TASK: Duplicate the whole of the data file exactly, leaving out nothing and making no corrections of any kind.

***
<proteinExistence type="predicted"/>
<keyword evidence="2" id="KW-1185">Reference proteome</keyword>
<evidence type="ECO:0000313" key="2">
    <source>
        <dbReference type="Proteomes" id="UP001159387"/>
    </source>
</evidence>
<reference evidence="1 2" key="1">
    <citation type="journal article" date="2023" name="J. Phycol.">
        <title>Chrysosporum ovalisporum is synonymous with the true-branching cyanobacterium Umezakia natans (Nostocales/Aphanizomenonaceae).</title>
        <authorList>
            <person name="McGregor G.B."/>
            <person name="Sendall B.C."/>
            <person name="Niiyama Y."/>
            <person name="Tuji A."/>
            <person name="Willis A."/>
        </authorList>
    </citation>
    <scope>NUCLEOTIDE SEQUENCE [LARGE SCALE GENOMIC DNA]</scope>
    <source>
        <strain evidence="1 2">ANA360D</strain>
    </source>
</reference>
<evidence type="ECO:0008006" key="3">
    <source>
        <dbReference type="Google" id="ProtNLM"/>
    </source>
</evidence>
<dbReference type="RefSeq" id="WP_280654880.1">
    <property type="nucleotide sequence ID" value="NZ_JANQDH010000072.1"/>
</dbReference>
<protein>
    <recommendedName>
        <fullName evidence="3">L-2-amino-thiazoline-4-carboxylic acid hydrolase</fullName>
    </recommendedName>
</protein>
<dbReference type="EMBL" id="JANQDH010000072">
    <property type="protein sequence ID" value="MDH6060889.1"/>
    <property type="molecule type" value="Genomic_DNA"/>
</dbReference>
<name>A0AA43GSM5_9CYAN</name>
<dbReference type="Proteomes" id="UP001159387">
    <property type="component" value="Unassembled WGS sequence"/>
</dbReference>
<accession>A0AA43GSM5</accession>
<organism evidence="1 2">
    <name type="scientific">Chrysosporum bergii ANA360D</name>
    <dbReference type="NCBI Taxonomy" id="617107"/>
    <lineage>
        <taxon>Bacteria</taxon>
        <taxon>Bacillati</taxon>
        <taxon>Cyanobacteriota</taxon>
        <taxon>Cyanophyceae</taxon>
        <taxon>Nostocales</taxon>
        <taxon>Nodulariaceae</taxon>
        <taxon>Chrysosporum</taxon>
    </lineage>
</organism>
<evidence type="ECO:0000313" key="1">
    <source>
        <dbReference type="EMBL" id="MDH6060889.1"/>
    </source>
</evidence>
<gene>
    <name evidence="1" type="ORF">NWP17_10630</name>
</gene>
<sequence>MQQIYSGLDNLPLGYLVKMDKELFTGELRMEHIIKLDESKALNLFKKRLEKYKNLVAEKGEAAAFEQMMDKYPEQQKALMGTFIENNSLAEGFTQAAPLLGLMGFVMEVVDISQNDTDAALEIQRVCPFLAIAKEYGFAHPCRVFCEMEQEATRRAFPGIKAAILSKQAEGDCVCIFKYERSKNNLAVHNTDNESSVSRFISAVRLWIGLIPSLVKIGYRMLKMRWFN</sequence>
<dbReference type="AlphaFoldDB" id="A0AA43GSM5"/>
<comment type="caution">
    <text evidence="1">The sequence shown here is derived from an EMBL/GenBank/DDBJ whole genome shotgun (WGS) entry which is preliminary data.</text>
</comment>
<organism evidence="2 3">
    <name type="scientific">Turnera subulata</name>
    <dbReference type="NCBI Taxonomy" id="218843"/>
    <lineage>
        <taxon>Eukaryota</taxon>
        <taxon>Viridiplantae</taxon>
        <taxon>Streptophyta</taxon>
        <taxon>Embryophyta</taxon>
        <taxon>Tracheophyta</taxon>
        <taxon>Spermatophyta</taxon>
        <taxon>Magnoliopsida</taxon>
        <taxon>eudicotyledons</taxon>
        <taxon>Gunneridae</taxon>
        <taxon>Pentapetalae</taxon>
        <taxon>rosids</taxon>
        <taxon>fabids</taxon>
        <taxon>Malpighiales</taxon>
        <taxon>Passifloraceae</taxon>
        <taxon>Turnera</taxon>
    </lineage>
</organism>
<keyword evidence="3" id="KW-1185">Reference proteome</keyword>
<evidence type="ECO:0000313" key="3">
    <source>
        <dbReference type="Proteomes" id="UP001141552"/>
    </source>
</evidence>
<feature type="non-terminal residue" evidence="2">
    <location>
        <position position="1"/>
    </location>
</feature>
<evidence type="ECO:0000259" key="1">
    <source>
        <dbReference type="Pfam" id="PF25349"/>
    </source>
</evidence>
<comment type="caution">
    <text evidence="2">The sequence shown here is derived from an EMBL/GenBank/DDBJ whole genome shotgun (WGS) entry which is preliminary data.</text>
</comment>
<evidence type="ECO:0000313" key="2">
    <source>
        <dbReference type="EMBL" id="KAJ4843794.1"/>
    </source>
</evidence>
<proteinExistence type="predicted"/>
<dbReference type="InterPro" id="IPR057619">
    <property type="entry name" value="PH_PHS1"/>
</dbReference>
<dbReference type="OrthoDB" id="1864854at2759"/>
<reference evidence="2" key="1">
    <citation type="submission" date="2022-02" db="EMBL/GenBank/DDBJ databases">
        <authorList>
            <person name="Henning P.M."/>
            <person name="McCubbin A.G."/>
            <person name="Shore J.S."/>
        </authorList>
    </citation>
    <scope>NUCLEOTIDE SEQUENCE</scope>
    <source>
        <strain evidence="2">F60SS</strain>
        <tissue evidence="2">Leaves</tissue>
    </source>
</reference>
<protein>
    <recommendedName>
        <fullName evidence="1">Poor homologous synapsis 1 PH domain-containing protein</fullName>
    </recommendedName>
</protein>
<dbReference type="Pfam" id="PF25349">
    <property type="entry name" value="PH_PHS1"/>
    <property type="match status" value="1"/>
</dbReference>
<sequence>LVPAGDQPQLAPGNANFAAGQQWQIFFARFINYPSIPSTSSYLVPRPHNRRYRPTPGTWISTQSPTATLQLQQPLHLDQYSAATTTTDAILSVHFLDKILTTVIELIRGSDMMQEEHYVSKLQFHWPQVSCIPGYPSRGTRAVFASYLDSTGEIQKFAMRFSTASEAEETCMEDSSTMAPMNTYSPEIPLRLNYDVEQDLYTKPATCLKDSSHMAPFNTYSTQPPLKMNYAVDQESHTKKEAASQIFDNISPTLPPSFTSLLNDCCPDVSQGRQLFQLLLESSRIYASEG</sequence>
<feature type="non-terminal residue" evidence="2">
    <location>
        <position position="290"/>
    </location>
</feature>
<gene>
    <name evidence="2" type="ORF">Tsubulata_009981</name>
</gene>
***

<proteinExistence type="predicted"/>
<keyword evidence="2" id="KW-1185">Reference proteome</keyword>
<evidence type="ECO:0000313" key="2">
    <source>
        <dbReference type="Proteomes" id="UP001159387"/>
    </source>
</evidence>
<reference evidence="1 2" key="1">
    <citation type="journal article" date="2023" name="J. Phycol.">
        <title>Chrysosporum ovalisporum is synonymous with the true-branching cyanobacterium Umezakia natans (Nostocales/Aphanizomenonaceae).</title>
        <authorList>
            <person name="McGregor G.B."/>
            <person name="Sendall B.C."/>
            <person name="Niiyama Y."/>
            <person name="Tuji A."/>
            <person name="Willis A."/>
        </authorList>
    </citation>
    <scope>NUCLEOTIDE SEQUENCE [LARGE SCALE GENOMIC DNA]</scope>
    <source>
        <strain evidence="1 2">ANA360D</strain>
    </source>
</reference>
<evidence type="ECO:0008006" key="3">
    <source>
        <dbReference type="Google" id="ProtNLM"/>
    </source>
</evidence>
<dbReference type="RefSeq" id="WP_280654880.1">
    <property type="nucleotide sequence ID" value="NZ_JANQDH010000072.1"/>
</dbReference>
<protein>
    <recommendedName>
        <fullName evidence="3">L-2-amino-thiazoline-4-carboxylic acid hydrolase</fullName>
    </recommendedName>
</protein>
<dbReference type="EMBL" id="JANQDH010000072">
    <property type="protein sequence ID" value="MDH6060889.1"/>
    <property type="molecule type" value="Genomic_DNA"/>
</dbReference>
<name>A0AA43GSM5_9CYAN</name>
<dbReference type="Proteomes" id="UP001159387">
    <property type="component" value="Unassembled WGS sequence"/>
</dbReference>
<accession>A0AA43GSM5</accession>
<organism evidence="1 2">
    <name type="scientific">Chrysosporum bergii ANA360D</name>
    <dbReference type="NCBI Taxonomy" id="617107"/>
    <lineage>
        <taxon>Bacteria</taxon>
        <taxon>Bacillati</taxon>
        <taxon>Cyanobacteriota</taxon>
        <taxon>Cyanophyceae</taxon>
        <taxon>Nostocales</taxon>
        <taxon>Nodulariaceae</taxon>
        <taxon>Chrysosporum</taxon>
    </lineage>
</organism>
<evidence type="ECO:0000313" key="1">
    <source>
        <dbReference type="EMBL" id="MDH6060889.1"/>
    </source>
</evidence>
<gene>
    <name evidence="1" type="ORF">NWP17_10630</name>
</gene>
<sequence>MQQIYSGLDNLPLGYLVKMDKELFTGELRMEHIIKLDESKALNLFKKRLEKYKNLVAEKGEAAAFEQMMDKYPEQQKALMGTFIENNSLAEGFTQAAPLLGLMGFVMEVVDISQNDTDAALEIQRVCPFLAIAKEYGFAHPCRVFCEMEQEATRRAFPGIKAAILSKQAEGDCVCIFKYERSKNNLAVHNTDNESSVSRFISAVRLWIGLIPSLVKIGYRMLKMRWFN</sequence>
<dbReference type="AlphaFoldDB" id="A0AA43GSM5"/>
<comment type="caution">
    <text evidence="1">The sequence shown here is derived from an EMBL/GenBank/DDBJ whole genome shotgun (WGS) entry which is preliminary data.</text>
</comment>
<organism evidence="2 3">
    <name type="scientific">Turnera subulata</name>
    <dbReference type="NCBI Taxonomy" id="218843"/>
    <lineage>
        <taxon>Eukaryota</taxon>
        <taxon>Viridiplantae</taxon>
        <taxon>Streptophyta</taxon>
        <taxon>Embryophyta</taxon>
        <taxon>Tracheophyta</taxon>
        <taxon>Spermatophyta</taxon>
        <taxon>Magnoliopsida</taxon>
        <taxon>eudicotyledons</taxon>
        <taxon>Gunneridae</taxon>
        <taxon>Pentapetalae</taxon>
        <taxon>rosids</taxon>
        <taxon>fabids</taxon>
        <taxon>Malpighiales</taxon>
        <taxon>Passifloraceae</taxon>
        <taxon>Turnera</taxon>
    </lineage>
</organism>
<keyword evidence="3" id="KW-1185">Reference proteome</keyword>
<evidence type="ECO:0000313" key="3">
    <source>
        <dbReference type="Proteomes" id="UP001141552"/>
    </source>
</evidence>
<feature type="non-terminal residue" evidence="2">
    <location>
        <position position="1"/>
    </location>
</feature>
<evidence type="ECO:0000259" key="1">
    <source>
        <dbReference type="Pfam" id="PF25349"/>
    </source>
</evidence>
<comment type="caution">
    <text evidence="2">The sequence shown here is derived from an EMBL/GenBank/DDBJ whole genome shotgun (WGS) entry which is preliminary data.</text>
</comment>
<evidence type="ECO:0000313" key="2">
    <source>
        <dbReference type="EMBL" id="KAJ4843794.1"/>
    </source>
</evidence>
<proteinExistence type="predicted"/>
<dbReference type="InterPro" id="IPR057619">
    <property type="entry name" value="PH_PHS1"/>
</dbReference>
<dbReference type="OrthoDB" id="1864854at2759"/>
<reference evidence="2" key="1">
    <citation type="submission" date="2022-02" db="EMBL/GenBank/DDBJ databases">
        <authorList>
            <person name="Henning P.M."/>
            <person name="McCubbin A.G."/>
            <person name="Shore J.S."/>
        </authorList>
    </citation>
    <scope>NUCLEOTIDE SEQUENCE</scope>
    <source>
        <strain evidence="2">F60SS</strain>
        <tissue evidence="2">Leaves</tissue>
    </source>
</reference>
<protein>
    <recommendedName>
        <fullName evidence="1">Poor homologous synapsis 1 PH domain-containing protein</fullName>
    </recommendedName>
</protein>
<dbReference type="Pfam" id="PF25349">
    <property type="entry name" value="PH_PHS1"/>
    <property type="match status" value="1"/>
</dbReference>
<sequence>LVPAGDQPQLAPGNANFAAGQQWQIFFARFINYPSIPSTSSYLVPRPHNRRYRPTPGTWISTQSPTATLQLQQPLHLDQYSAATTTTDAILSVHFLDKILTTVIELIRGSDMMQEEHYVSKLQFHWPQVSCIPGYPSRGTRAVFASYLDSTGEIQKFAMRFSTASEAEETCMEDSSTMAPMNTYSPEIPLRLNYDVEQDLYTKPATCLKDSSHMAPFNTYSTQPPLKMNYAVDQESHTKKEAASQIFDNISPTLPPSFTSLLNDCCPDVSQGRQLFQLLLESSRIYASEG</sequence>
<feature type="non-terminal residue" evidence="2">
    <location>
        <position position="290"/>
    </location>
</feature>
<gene>
    <name evidence="2" type="ORF">Tsubulata_009981</name>
</gene>